Finding a new job can be the start of a new exciting journey. Imagine how thrilling it would be to work for a new organization with much higher pay.
But, this could also create fear and doubt. Once a candidate starts the job search and interview process, they usually have to go through a process that involves a couple of rejections.
So does salary really matter in job satisfaction?
As per a survey conducted by SHRM (Society for Human Resource Management), 63% of employees rated compensation and benefits as essential contributors to overall job satisfaction.
In this article, we will go through the factors determining a job’s worth and when to start looking for a higher-paying job.
What Determines The Worth Of A Job?
In general, a job’s worth is determined by the customers who use the product or service.
A company selling a product or service growing in consumer demand would create many new job roles to support and enhance the product. But when consumer demand fades, the job positions get impacted, resulting in layoffs.
For instance, the Netscape web browser (the first commercial web browser) ruled the internet browser landscape in the 1990s. When the product lost customer demand, several employees were laid off.
If you have expertise in a specific product or service, and there’s high customer demand around that product, your job will be in high demand. And if there are competitors with similar product or services, your expertise will be in demand in the competitor companies as well.
There are several other factors as well that determine the worth of a job:
How many people are willing to do the job
Certain jobs could be stressful, even though they pay well. Senior Corporate executives or Airline Pilots are examples of such jobs.
The decisions made by corporate executives drive the business purpose and ensure the business remains financially stable. Airline pilots are responsible for keeping passengers safe flying in challenging weather conditions.
If there are very few people who are willing to do such jobs, the market demand and job worth goes up.
All corporate companies have a recruitment budget and a hiring plan. The planning team discusses with the departments on the upcoming objectives and the skills gap within the team or department.
The missing skills are drilled down in detail, and the cost of acquiring candidates with those skills is computed. Every department has a cost vs. revenue target to be met.
The number of job openings within the team or department should be within the estimated costs of the organization, for that financial year.
Formal Education and Skillsets required
Management-level jobs require higher education from top universities and relevant proven skills from previous jobs.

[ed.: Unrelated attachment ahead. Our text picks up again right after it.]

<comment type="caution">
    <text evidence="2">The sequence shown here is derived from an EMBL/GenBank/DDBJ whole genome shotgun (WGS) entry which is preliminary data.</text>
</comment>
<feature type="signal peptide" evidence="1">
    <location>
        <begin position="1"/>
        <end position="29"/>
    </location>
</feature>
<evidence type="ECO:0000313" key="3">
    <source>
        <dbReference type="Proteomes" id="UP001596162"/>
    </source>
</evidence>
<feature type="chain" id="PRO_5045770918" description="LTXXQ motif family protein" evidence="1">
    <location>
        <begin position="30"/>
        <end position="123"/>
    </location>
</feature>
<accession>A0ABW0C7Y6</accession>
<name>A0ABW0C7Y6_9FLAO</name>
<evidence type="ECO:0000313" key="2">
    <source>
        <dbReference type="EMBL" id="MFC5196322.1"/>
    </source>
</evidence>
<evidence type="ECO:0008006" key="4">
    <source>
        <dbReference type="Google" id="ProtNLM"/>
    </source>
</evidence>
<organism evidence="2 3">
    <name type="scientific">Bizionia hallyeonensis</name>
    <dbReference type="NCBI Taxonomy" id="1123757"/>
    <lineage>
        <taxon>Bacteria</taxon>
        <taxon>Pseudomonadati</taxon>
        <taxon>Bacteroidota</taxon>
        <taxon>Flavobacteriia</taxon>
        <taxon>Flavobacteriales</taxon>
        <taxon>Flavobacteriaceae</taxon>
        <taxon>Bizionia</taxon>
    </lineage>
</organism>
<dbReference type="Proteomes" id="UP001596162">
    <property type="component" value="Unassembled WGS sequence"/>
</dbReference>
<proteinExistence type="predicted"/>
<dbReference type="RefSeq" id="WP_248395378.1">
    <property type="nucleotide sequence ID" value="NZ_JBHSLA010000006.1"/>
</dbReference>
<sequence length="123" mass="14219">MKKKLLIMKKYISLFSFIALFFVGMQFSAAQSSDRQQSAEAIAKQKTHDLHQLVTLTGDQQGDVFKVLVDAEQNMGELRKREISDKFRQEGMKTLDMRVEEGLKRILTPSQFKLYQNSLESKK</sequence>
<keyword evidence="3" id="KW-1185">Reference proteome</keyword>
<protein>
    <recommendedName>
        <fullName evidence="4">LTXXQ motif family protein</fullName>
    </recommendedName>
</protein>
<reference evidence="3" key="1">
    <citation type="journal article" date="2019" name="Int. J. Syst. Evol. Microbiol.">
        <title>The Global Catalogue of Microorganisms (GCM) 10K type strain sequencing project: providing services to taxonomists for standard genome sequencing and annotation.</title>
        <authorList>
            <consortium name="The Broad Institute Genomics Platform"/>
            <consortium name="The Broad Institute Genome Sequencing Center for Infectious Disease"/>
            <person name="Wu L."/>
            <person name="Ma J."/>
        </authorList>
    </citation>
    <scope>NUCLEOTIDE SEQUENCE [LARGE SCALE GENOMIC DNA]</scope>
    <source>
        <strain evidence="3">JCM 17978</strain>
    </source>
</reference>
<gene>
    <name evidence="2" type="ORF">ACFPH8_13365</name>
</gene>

Data from the U.S. Bureau of Labor Statistics show that employees with a professional degree had median weekly earnings of $1,924 in 2021, compared with $809, for employees with a high school diploma.
Time Taken by New Employees to Become Contributors
For all companies, the business goal is to maximize their Return On Investment. Companies need employees who can be productive from Day One to maximize their profits.
As per a study done by Training Industry, on average, it takes about 1 to 2 years for a newly recruited employee to become “fully productive”.
When Should You Look For A Higher Paying Job?
Suppose you have been with an organization for a couple of years. In that case, your salary hikes are probably not substantial compared to external hires who join the organization for a similar role. And probably you might have thought of quitting your job to get a significant salary hike.
Study shows that what you are thinking is correct. According to Wharton Management Professor Matthew Bidwell, external hires get paid 18% to 20% higher, on average, than an internal hire who gets promoted to a similar position.
So when should you start looking for a high-paying job?
- You haven’t received a “decent” salary hike – After working in an organization for a few years, if your salary raises barely cover the cost of living increases or inflation cost, it’s time to look for opportunities outside where you could be well compensated.
- Your responsibilities have increased – After working for a few years in an organization, your performance has increased significantly. You are ready to take up new roles and more work. For the company, it translates to more productivity and revenue. But, if this does not translate to a performance-based pay hike, it’s time to look for outside opportunities.